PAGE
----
Back to the polls.
This in essence was the effect of the Caribbean Court of Justice ruling on Tuesday which held that passage of a no-confidence motion filed by the Opposition against the ruling party was valid.
Guyana’s Government and Opposition have been asked to come together to decide on the way forward for the country following the CCJ’s decision.
While the CCJ’s President Adrian Saunders and his four colleagues determined the validity of the vote in their judgement, they decided to postpone their determination of the consequences of their decision to next Monday, for the parties to discuss their views on the issue.
In a brief address to the parties, most of whom did not travel to the CCJ’s headquarters in Port-of-Spain for the judgement, CCJ Judge Jacob Wit expressed hope that they would arrive at a consensus without further judicial intervention.
“We are hoping for a happy marriage of principle and practicality,” Wit said.
Although the ruling essentially means that Guyana’s coalition Government led by President David Granger would now have to resign with fresh elections being called, the CCJ has solicited the parties’ views on shaping its final orders and for setting a time frame for the elections.
In a statement issued shortly after the judgement was delivered, Granger stated that his Government would abide by the ruling.
“I call on all Guyanese to remain calm and I assure you that the Government will abide by the Constitution of the Cooperative Republic of Guyana,” Granger said.
However, he noted that he would have to wait on the Guyana Elections Commission (GECOM) to inform him when they can facilitate a fresh election before he issues the proclamation.
GECOM has previously claimed that it could only facilitate it by October and November due to financial issues and delays in compiling a new voters list.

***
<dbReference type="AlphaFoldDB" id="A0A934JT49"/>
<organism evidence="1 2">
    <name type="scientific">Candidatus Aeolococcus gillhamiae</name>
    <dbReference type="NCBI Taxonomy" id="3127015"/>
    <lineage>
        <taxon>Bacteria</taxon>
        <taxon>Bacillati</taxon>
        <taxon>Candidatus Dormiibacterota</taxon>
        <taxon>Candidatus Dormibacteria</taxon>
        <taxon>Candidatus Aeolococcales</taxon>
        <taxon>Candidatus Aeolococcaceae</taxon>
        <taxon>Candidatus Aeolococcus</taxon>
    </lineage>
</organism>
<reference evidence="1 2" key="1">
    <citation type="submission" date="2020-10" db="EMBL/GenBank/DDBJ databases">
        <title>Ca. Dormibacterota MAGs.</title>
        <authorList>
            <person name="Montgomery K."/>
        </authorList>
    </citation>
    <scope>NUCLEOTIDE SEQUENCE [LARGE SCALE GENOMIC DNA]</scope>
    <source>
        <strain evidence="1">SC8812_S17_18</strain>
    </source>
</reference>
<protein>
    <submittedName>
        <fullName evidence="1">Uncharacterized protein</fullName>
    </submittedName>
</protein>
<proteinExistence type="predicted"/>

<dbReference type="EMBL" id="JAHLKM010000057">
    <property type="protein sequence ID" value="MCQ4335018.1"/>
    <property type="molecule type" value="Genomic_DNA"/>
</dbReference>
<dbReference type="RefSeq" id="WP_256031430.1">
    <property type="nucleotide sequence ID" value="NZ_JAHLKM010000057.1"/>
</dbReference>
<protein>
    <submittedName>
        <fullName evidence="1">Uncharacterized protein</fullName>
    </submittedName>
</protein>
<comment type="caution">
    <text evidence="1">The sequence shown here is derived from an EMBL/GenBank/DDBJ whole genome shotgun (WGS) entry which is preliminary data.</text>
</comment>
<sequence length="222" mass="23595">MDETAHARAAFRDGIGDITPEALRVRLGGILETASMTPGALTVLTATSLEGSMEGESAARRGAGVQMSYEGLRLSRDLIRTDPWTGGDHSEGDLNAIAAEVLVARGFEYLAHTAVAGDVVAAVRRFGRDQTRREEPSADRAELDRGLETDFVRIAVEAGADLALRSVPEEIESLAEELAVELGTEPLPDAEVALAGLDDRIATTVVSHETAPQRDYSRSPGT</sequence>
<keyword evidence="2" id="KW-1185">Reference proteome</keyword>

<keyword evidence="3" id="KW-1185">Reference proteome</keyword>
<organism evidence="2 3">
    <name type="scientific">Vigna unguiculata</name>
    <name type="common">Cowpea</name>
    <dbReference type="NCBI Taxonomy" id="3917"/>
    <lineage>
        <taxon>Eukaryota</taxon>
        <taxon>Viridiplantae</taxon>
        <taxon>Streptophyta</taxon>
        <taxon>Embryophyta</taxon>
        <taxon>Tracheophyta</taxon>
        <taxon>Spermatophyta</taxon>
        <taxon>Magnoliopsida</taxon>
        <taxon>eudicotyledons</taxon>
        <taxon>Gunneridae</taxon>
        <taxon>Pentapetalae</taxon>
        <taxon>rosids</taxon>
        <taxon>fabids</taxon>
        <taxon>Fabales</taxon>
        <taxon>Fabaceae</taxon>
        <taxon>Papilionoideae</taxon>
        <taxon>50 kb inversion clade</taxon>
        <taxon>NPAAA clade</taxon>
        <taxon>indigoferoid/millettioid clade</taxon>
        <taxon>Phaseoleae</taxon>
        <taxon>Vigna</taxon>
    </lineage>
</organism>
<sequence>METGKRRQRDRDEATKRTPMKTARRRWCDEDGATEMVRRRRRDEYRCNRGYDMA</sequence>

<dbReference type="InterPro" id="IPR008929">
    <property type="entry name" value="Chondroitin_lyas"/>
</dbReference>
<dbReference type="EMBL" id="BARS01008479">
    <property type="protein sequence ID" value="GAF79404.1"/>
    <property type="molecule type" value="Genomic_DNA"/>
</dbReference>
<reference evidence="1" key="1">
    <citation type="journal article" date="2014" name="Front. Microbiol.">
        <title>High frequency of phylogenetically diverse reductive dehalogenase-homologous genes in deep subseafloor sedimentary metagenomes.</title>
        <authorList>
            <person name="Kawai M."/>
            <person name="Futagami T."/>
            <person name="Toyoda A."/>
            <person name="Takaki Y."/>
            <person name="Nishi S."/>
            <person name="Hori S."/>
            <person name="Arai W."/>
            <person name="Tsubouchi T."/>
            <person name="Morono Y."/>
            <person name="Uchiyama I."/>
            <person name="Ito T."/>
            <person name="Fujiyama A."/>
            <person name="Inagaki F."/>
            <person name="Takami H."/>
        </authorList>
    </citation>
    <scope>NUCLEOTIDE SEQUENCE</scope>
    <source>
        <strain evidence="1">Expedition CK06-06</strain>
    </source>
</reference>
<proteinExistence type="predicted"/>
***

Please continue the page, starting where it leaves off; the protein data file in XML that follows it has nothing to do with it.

“It is essential that we hold fair, free and credible elections. We cannot proceed on the current list of voters. It is outdated and corrupted. It may hold as many as 200,000 incorrect entries,” Granger said.
In its judgement, the CCJ approved the appeal, in which the country’s Opposition Leader Dr Bharrat Jagdeo, ousted government member Charrandas Persaud and social activist Christopher Ram challenged the decision of Guyana’s Court of Appeal to strike down the controversial no-confidence motion in that country’s National Assembly in December, last year, which was passed by a slim 33 to 32 majority.
The judges suggested that the Appeal Court got it wrong when it stated that the formula for calculating the majority for the motion was dividing the number of assembly members by two, rounding off and adding one. They stated a simple majority, as was taken last year, was all that was required as the assembly has an odd number of members.
The CCJ further ruled that Article 156 of Guyana’s Constitution, which requires assembly members to indicate if they wish to vote against their party and be removed a result, was not applicable in a no-confidence vote. The court stated that assembly members were allowed to vote against their party even if it meant that they are removed afterwards.
The court also rejected arguments from Guyana’s Attorney General Basil Williams and political activist Compton Reid that Persaud’s vote should also be invalidated as he had dual citizenship with Canada.
The judges stated that Persaud’s position in the assembly could have only been challenged in an election petition brought within 28 days of when he was elected in 2015.
The CCJ was also asked to consider a separate appeal from Opposition MP Mustapha Zulfikar, who challenged Granger’s appointment of retired Judge James Patterson as chairman of the GECOM.
The court ruled that Granger failed to give sufficient and compelling reasons for rejecting 18 candidates put forward by Jagdeo, before he went ahead to appoint Patterson in October 2017.
“The giving of reasons by the President will ensure transparency and accountability to the people, avoid unilateralism and arbitrariness, and engender public trust and confidence in the Elections Commission,” the judges said.
The issue of appointing a person to fill Patterson’s vacancy and a time-line for doing so is expected to be discussed when the case comes up for hearing, next week.